Miss Olive Schreiner's promised new novel is to be a study in the comparative ethica of men's treatment of men and their treatment of women.
Miss Catherine Tynan, the Irish poetess and writer, has lately settled in London. She is shortly about to bring out a volume of brief storie3, and her work is as much appreciated in America as at Home. VjjMr Stanley's new book will be called "My Dark Companions, and Their Strange Stories," and will consist of legends told round the camp fire during 17 years' travel in the Dark Continent.
The Marquis of Dufierin is about to bring out a volume of poems by his mother (Lady DufEerin, who a few months before her death
But it is said that so far all such offers have been " declined with thanks."
The late Mr J. A. Symonds has appointed as his literary executor his friend Mr Horatio Brown, of Venice. The task will be no sinecure, for Mr Symonds has left behind him, we believe, a large quantity of unpublished work. Mr Brown's own books on Venice, and his researches in the Venetian archives on behalf of the British Government, are well known, and it would be difficult to suggest any man so well fitted as he, both by sympathy of tastes and studies and by long personal intimacy, to carry out Mr Symonds's literary bequests.
Regarding the tradition or prejudice that the British people do not buy books while the Americans do, Mr Besant has been unable to find any solid foundation for it. On the contrary, he puts the boot on the other leg. Barring dime novels, Americans do not buy, he is convinced, in anything like the same porportion as our own people. An American publisher thinks a sale of 5000 copies indicates a very successful novel, the average successful one meaning about 2000.£ Now with us a very popular eix-shilling book easily runs into tens of thousands.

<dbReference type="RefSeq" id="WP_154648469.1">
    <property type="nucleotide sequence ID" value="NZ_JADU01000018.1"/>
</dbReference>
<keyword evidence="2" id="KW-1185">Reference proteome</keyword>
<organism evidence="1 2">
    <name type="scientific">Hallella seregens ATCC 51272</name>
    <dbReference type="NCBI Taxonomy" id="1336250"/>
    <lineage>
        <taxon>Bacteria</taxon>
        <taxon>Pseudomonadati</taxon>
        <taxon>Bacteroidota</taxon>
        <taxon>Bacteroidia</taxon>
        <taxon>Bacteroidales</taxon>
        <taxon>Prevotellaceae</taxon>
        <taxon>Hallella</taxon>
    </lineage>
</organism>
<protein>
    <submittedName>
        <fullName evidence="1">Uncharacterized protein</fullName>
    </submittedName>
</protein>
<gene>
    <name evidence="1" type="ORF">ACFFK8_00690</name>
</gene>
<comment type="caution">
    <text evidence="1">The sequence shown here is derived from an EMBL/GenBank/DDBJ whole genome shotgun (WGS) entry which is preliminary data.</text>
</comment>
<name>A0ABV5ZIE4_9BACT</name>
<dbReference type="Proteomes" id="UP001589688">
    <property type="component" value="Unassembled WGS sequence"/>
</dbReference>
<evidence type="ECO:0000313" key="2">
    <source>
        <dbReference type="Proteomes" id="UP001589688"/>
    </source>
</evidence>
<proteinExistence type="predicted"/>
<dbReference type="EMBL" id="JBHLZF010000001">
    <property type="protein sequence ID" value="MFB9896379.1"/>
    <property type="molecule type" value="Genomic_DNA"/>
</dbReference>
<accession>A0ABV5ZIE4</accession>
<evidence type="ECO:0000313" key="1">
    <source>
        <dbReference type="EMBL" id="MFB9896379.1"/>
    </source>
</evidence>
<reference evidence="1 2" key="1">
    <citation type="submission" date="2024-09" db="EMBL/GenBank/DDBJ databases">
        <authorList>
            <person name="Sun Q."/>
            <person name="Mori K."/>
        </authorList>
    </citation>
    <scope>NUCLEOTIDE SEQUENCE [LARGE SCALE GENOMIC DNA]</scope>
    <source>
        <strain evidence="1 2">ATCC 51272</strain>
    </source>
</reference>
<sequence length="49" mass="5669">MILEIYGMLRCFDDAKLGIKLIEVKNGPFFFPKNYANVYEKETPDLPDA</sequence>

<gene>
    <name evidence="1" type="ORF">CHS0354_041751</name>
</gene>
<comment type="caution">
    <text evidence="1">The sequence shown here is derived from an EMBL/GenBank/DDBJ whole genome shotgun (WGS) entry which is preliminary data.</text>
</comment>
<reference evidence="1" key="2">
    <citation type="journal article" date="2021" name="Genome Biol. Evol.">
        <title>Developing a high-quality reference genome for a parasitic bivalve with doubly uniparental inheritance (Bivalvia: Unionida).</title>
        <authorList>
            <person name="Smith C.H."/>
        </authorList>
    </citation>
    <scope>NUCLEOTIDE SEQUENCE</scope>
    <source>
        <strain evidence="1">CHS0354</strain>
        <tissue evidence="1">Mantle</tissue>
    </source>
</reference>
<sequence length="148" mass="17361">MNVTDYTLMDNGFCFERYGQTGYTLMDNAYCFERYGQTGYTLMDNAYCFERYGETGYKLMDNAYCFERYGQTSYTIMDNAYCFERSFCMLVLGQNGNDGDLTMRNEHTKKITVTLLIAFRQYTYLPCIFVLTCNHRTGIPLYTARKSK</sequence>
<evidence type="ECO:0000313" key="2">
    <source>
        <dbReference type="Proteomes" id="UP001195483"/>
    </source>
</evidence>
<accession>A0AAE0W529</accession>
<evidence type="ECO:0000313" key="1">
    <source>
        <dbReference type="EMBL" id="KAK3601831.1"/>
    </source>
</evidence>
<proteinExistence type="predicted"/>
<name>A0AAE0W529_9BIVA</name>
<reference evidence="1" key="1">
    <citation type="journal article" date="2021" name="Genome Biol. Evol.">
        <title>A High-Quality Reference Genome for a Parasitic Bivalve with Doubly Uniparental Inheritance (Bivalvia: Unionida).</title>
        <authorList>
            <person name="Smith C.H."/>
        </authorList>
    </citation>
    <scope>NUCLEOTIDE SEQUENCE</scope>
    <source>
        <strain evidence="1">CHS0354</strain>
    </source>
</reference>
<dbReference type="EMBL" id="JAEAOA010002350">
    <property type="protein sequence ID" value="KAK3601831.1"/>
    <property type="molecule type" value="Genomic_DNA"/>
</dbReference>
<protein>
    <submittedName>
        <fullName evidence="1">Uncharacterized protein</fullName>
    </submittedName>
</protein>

Mr Charles Ashton, of Dmas Mawddwy, North Wales, is performing a useful but laborious task for his compatriots. This is nothing less than a complete bibliography of Welsh books, pamphlets, periodicals, and newspapers, including books about Wales in other languages. He intends to give the title-page in full, with an added note stating the size, number of pages, and biographical details. Mr Ashton is appealing to all who own Welsh books to send him a list of short titles, in order that he may mark those about which he desires fuller information. Nine thousand entries have already been made.
When Samson fell among the Philistines they allowed death to end the feud. Their modern representatives, by aid of the resources of nineteenth-century progress, are able to carry torture a stage further; and if they cannot get the Regius Professor of Modern History at Oxford to write a man's biography, they call on one of their fellows to publish his private lettere. A Eaboo book of etiquette, published some time ago, gave the rule " never read a friend's letters that you see lying open." Our English gentlemen laughed at the idea that the rule was necesssary ; but surely it is a worse crime to take the letters of a dead friend and, as it were, read them aloud to a miscellaneous public. Yet Mr George Eussell is going to publish the confidential letters which Matthew Arnold wrote to his mother I Truly the tender mercies of the Philistines are cruel.
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LITERARY NOTES., Otago Witness, Issue 2070, 26 October 1893
LITERARY NOTES. Otago Witness, Issue 2070, 26 October 1893
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